Cyber insurance is a fundamentally sound proposition: We're all told it's a matter of when we get breached, not if, and the bigger attacks can have a serious financial impact. Transferring the financial aspect of the risk through insurance is well worth considering. It's not always about the hard numbers, but the impact on the recipient.
Organisations increasingly understand the value of information security and the likelihood and consequences of being targeted by an attacker, but management needs to understand that cyber insurance cannot be considered a substitute for appropriate information security. Just as organisations insure against fire, they do not stop taking precautions against it.
In this new market there are challenges for both the would-be insured and the underwriter. How does the would-be insured demonstrate that they are an insurable proposition – and a low-risk one at that? There must be considerable fear of being considered an uninsurable risk. It also opens up the risk of a damaging disclosure and subsequent reputational damage not dissimilar to those at the heart of the recent BBC story where power companies were deemed uninsurable.
If the insurance sector declares a business an uninsurable risk and a significant attack subsequently occurs, there is then little opportunity to deny awareness of an information security problem. This underlying fear may present a challenging barrier for those considering cyber insurance.
For underwriters there is the obvious desire to sell new, profitable policies at an acceptable market rate and without undue risk. Assessing the suitability of an insurance candidate and setting an appropriate premium is difficult given the diversity between organisations. It never ceases to amaze how two similar competitors can fare so differently when their security is placed under scrutiny, let alone the diversity between sectors. Factor in the lack of historical information on the regularity of attacks, their impact, the hacker community wild card and the tendency for secrecy about organisations' information security profile, and the challenge is clear.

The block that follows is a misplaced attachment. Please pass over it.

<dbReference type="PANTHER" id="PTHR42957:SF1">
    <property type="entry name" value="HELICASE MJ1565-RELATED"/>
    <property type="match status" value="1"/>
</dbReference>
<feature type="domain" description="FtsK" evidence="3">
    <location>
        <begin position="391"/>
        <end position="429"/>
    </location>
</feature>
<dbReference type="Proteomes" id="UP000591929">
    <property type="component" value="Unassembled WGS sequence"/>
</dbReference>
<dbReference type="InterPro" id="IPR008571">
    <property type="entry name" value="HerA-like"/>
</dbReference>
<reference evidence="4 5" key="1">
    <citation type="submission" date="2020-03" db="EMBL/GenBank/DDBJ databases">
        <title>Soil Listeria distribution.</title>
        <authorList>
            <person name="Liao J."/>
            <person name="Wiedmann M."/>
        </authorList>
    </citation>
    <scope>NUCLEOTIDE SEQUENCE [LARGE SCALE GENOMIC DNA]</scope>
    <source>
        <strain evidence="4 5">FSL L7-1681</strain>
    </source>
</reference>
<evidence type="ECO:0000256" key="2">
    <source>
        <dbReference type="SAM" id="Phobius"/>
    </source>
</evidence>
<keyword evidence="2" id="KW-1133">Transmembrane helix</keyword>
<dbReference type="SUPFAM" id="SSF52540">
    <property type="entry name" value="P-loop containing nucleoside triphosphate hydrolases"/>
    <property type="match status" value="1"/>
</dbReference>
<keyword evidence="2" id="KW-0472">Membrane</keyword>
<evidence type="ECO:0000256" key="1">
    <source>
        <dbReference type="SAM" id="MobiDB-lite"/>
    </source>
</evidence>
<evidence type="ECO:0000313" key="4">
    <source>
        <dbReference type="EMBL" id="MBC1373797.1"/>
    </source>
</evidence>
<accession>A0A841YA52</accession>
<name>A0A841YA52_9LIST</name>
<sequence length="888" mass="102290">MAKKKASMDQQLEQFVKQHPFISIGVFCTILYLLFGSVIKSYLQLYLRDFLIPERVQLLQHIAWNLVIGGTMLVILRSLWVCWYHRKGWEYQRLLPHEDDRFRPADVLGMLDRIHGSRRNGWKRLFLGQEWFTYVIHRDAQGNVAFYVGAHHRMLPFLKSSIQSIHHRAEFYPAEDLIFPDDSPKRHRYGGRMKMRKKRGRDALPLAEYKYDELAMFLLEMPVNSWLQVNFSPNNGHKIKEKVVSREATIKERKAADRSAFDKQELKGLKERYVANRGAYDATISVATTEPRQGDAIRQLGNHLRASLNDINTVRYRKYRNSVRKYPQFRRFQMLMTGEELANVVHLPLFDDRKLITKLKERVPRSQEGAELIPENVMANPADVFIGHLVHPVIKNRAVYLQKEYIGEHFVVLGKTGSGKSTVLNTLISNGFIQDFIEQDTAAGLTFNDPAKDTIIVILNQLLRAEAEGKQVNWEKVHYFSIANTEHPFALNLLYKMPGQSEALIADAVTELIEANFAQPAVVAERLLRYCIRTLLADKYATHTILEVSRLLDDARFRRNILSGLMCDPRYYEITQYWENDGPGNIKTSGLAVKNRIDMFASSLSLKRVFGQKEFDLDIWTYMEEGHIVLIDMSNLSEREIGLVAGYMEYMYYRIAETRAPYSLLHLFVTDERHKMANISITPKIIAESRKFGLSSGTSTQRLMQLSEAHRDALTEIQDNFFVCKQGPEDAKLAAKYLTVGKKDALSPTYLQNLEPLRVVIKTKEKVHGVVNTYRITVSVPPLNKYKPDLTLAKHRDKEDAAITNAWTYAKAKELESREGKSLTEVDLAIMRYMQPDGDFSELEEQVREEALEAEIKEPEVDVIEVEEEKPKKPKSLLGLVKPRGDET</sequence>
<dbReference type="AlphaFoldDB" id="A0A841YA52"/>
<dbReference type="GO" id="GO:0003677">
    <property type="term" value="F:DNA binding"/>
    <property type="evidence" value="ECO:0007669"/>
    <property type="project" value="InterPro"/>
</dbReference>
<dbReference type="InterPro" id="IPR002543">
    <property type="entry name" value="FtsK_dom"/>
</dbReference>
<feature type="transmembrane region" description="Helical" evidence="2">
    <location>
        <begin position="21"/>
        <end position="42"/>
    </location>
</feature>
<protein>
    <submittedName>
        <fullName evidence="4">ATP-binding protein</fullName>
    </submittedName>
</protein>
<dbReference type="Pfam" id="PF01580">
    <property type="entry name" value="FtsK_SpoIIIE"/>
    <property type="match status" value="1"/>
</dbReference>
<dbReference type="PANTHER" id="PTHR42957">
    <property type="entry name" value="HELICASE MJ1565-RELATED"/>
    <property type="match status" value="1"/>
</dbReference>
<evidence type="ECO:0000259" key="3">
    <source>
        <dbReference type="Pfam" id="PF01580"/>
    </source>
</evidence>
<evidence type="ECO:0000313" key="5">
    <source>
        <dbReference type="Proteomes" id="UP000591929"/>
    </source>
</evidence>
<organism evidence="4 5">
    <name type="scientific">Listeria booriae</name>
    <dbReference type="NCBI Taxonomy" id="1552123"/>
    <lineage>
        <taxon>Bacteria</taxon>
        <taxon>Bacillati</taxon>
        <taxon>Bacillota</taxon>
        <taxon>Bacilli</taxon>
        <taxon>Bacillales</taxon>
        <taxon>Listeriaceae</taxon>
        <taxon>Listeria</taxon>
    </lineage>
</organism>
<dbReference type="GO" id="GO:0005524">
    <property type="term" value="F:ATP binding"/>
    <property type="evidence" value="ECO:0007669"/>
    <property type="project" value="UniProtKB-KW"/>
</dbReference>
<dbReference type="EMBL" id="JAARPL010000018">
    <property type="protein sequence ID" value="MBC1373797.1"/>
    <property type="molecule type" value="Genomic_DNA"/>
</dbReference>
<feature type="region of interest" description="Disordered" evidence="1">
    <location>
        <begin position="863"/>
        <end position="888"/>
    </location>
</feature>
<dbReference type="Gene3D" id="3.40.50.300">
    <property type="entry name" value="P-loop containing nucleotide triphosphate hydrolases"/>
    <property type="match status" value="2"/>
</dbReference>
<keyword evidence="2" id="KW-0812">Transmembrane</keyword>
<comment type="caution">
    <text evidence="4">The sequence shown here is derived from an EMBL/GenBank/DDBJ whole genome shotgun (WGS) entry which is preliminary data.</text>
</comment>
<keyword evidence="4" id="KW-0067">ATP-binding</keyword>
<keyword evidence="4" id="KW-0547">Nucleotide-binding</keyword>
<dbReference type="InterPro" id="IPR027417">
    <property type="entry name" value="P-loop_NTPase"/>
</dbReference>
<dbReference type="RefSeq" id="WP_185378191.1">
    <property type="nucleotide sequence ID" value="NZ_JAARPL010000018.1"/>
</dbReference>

Information security assurance reflects the security posture of organisations, and this has primarily been a self-regulating proposition structured around meeting their own risk appetite. More recently the professional services sector has sought to make it easier to demonstrate that they operate an appropriate level of risk to their current and potential clients. But this fledgling concept is only adopted where there is a demanding, information-security aware client base.
Rather than operate information security as an internal proposition, organisations ought to consider making their position more readily presentable to external agents. It won't be entirely public, but it could be better presented for insurance reasons, for clients, for stakeholders, etc. This medium-term shift is not as challenging as it first appears, and as an interim step either the insurance candidate or the underwriter could commission a short external review to get an expert, third-party risk assessment which can support the actuarial risk-profiling of an organisation. This provides reliable evidence of an organisation's position. If it doesn't paint a rosy picture, expertise is available to manage the risk profile to an acceptable level.
Such reviews would focus on both the intended information security measures and the subsequent execution of these. What does the organisation aspire to achieve and do they actually get there in the real world? While the wider information security industry contemplates being more open regarding information security performance, these third-party assessments will continue to prove valuable to underwriters and the end client.